The drug, currently awaiting ethical approval, is to be developed by GlaxoSmithKline and tested here and in the US on volunteers before being offered to high risk communities in West Africa. Alongside the newly projected impact of the contagious disease, the World Health Organisation (WHO) revealed the current death toll stands at 1,552 with more than 3,000 confirmed cases across Guinea, Liberia, Nigeria, and Sierra Leone.
The vaccine tests are to be carried out here on 60 volunteers in an unaffected population — to rule out interactions with the virus — before being administered to 80 more volunteers in The Gambia and Mali. During the testing phase, GSK will also begin manufacturing 10,000 vials of the vaccine ready to distribute in affected areas from mid-September should the tests prove successful.
This experimental vaccine — developed by immunologists at the University of Oxford — is based on a strain of Chimpanzee cold virus, containing no active Ebola virus material, so the risk of an accidentally apocalyptic outbreak is relatively low. The drug is manufactured by splicing two Ebola Zaire genes responsible for producing surface proteins into the cold virus to prompt an immune response against the currently circulating Ebola outbreak. The surface proteins on their own are inert, simply a fingerprint to recognise the virus, meaning the body will retain defensive knowledge against the real deal if it ever tries to invade.
As such, vaccines are a form of pre-emptive innoculation for the uninfected, however with careful implementation, they can help slow down, curb or even halt the spread of an ongoing epidemic. That said, this is not a cure, and there is no known one for Ebola Zaire. This advancement won’t impact patients such as 29-year-old Will Pooley, the British volunteer nurse recovering in the Royal Free Hospital in North London after contracting Ebola while working in Sierra Leone.
By Inês Almeida.Over 300,000 students making their way to Germany
Most of the incoming 300,000 students prefer not to leave the country once they have finished their studies. For Education Minister Johanna Wanka the reality in Germany is certainly “better than the reputation”.
Germany is becoming more attractive to foreign students, with nowadays more than 300,000 of the 2.6 million students in Germany hailing from other countries. No tuition fees, more job opportunities and technological development are the main reasons for the increasing number of foreign students in the country, according to Education Minister Johanna Wanka.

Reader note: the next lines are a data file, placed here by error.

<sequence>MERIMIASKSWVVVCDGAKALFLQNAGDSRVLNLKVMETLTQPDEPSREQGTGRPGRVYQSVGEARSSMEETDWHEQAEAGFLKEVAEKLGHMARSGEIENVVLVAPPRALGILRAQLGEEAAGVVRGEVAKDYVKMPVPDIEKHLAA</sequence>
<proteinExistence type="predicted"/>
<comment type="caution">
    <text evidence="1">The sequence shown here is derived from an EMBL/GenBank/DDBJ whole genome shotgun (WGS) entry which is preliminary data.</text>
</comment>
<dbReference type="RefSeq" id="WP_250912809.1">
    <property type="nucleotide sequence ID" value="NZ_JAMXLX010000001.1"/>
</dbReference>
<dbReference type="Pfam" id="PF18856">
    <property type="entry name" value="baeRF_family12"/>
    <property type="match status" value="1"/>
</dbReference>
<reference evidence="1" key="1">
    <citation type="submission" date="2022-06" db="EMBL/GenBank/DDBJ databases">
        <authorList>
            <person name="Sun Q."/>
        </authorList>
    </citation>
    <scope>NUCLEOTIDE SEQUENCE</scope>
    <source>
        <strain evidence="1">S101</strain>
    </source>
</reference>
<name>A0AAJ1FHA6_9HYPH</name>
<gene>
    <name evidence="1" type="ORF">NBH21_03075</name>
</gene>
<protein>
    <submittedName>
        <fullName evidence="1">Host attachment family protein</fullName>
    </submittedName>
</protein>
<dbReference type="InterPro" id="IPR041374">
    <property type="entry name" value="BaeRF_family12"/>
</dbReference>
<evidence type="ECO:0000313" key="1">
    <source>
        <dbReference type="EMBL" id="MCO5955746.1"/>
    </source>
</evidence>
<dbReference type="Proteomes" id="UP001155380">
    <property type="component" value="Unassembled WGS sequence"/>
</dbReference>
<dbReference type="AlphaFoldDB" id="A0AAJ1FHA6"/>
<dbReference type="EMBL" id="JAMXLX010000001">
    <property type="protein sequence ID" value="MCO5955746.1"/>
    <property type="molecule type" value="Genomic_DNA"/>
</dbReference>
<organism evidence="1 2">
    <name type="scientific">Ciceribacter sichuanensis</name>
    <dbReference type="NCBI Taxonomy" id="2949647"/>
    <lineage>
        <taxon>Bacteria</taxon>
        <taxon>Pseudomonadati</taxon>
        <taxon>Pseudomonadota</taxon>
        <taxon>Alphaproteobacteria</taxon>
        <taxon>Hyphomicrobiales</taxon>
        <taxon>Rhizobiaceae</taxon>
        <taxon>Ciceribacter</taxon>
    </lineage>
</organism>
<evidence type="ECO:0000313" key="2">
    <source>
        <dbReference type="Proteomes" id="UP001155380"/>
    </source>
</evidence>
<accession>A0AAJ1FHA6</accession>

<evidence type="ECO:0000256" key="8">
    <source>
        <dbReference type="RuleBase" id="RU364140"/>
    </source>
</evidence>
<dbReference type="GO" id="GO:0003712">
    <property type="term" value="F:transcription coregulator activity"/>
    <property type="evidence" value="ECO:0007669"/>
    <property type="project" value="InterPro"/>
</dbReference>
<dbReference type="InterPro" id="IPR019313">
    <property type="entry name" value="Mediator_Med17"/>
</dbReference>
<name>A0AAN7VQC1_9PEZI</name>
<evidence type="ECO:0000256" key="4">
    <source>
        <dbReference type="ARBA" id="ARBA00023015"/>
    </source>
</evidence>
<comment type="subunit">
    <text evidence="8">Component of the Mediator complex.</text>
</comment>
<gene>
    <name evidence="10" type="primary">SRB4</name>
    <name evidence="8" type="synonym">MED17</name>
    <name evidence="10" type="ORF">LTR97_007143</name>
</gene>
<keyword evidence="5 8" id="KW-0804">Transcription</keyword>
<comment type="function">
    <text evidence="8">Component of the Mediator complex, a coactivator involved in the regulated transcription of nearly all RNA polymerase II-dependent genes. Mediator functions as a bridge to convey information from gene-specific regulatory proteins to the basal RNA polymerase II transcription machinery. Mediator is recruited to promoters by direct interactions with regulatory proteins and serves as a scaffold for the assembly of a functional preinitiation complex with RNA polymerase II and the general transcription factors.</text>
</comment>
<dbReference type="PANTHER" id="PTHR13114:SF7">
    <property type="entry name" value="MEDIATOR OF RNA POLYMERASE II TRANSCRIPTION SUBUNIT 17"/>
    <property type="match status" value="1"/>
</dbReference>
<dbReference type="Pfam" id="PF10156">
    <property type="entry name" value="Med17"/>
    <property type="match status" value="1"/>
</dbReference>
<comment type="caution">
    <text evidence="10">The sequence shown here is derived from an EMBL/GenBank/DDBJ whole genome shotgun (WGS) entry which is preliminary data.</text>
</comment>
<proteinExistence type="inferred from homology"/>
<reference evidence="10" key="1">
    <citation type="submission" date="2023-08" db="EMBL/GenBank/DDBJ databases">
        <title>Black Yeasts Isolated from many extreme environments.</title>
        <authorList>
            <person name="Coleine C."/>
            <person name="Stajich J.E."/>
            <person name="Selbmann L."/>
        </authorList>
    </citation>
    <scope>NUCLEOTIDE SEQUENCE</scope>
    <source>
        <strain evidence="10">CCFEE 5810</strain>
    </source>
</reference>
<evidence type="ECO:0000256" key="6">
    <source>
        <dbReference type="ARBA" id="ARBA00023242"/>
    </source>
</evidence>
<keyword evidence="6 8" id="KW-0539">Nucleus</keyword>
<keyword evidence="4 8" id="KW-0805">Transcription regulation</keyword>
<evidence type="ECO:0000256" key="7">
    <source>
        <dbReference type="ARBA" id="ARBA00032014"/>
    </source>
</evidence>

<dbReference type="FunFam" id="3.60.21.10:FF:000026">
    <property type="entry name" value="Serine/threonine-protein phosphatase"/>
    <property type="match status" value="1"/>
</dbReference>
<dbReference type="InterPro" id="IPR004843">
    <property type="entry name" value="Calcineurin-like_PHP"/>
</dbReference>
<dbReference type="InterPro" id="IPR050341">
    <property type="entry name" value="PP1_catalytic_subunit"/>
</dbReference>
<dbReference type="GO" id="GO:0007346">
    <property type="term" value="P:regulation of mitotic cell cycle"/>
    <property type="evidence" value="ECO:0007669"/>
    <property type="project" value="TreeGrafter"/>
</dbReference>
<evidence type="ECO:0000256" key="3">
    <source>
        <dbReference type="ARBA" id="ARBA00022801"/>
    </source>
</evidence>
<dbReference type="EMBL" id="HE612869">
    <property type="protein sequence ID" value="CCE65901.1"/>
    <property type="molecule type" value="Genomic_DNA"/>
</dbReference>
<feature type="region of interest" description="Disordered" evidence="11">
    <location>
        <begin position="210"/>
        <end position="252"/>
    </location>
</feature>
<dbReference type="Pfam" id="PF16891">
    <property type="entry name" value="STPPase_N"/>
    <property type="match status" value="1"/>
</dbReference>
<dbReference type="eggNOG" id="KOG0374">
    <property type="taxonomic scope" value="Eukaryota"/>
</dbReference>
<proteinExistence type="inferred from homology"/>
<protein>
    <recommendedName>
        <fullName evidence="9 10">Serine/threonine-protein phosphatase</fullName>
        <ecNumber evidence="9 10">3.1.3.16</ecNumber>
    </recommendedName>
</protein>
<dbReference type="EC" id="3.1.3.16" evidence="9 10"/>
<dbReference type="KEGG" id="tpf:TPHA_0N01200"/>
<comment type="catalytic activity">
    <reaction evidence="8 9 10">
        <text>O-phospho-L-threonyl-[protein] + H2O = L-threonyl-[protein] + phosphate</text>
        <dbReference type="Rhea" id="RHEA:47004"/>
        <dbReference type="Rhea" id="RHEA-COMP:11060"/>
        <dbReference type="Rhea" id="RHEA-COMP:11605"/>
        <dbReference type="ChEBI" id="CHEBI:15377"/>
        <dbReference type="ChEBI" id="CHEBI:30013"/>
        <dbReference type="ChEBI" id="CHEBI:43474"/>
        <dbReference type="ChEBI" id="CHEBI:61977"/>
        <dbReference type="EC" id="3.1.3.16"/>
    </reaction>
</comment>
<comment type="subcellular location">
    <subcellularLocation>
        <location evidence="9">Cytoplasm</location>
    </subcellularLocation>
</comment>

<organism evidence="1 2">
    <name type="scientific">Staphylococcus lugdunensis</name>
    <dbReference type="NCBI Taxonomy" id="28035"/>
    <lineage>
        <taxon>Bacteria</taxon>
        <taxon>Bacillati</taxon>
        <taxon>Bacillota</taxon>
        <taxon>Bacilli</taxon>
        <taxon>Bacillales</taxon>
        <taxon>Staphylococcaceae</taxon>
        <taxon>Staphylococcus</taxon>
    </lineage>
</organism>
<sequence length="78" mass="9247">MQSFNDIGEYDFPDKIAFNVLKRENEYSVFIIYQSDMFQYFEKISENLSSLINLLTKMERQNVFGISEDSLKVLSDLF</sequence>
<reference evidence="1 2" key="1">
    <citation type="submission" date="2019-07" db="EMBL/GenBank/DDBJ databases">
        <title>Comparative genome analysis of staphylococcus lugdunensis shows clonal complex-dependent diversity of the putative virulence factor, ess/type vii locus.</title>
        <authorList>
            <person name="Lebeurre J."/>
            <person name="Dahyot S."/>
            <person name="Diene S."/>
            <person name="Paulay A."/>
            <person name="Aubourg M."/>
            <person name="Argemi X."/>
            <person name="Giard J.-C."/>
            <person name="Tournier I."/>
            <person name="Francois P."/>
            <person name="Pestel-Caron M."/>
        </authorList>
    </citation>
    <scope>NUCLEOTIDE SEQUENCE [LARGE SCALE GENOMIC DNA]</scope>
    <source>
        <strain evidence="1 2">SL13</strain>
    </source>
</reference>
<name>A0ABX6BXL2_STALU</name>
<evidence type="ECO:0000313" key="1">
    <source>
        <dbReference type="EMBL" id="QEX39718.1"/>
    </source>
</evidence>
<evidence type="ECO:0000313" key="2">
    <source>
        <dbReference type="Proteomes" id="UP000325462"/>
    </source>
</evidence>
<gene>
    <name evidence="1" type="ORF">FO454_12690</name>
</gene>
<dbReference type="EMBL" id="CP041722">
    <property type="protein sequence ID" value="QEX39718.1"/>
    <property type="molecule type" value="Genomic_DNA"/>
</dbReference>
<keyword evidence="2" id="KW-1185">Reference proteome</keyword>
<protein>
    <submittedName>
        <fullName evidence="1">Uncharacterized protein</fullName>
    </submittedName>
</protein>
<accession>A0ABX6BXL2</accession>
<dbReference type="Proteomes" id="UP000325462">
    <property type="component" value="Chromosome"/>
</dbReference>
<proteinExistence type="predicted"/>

There are already in place some measures to ensure Germany continues to be a favourite destination for students from all over the world. Wanka explains the German Ministry of Education is implementing an “Africa-strategy” to attract more african students (which represent only 10% of the incomers). A greater number of classes taught in english is also being offered in most german Universities to ensure foreign students choose Germany as the place for their studies.
More than 1,000 master degree courses in English are already being offered at German universities. However studies show that many of these young foreigners are not only keen on studying in Germany, but also on learning the German language. Quite often, it seems, English gives them an entry to Germany, but after a while they show an interest in German. Both the universities and the Goethe-Institut offer a wide range of German courses.
Wanka describes academia as an international pursuit. “There isn’t a single academic field that can afford to seal itself off and exist autonomously in one country. That’s why we cannot do without international networking and cooperation. Besides, spending some time abroad strengthens the students’ intercultural and linguistic skills, which will help them during their professional careers. A small country such as Germany is particularly dependent on international networking, which means both getting involved in other countries, and getting more people worldwide to develop an interest in Germany so that they will stay with us at least for some time.”
(Ines is a recent journalism Graduate from the University of Coimbra (Portugal). She also has a Graduate Degree in Journalism from ISCTE-IUL – Lisbon, Portugal email@example.com).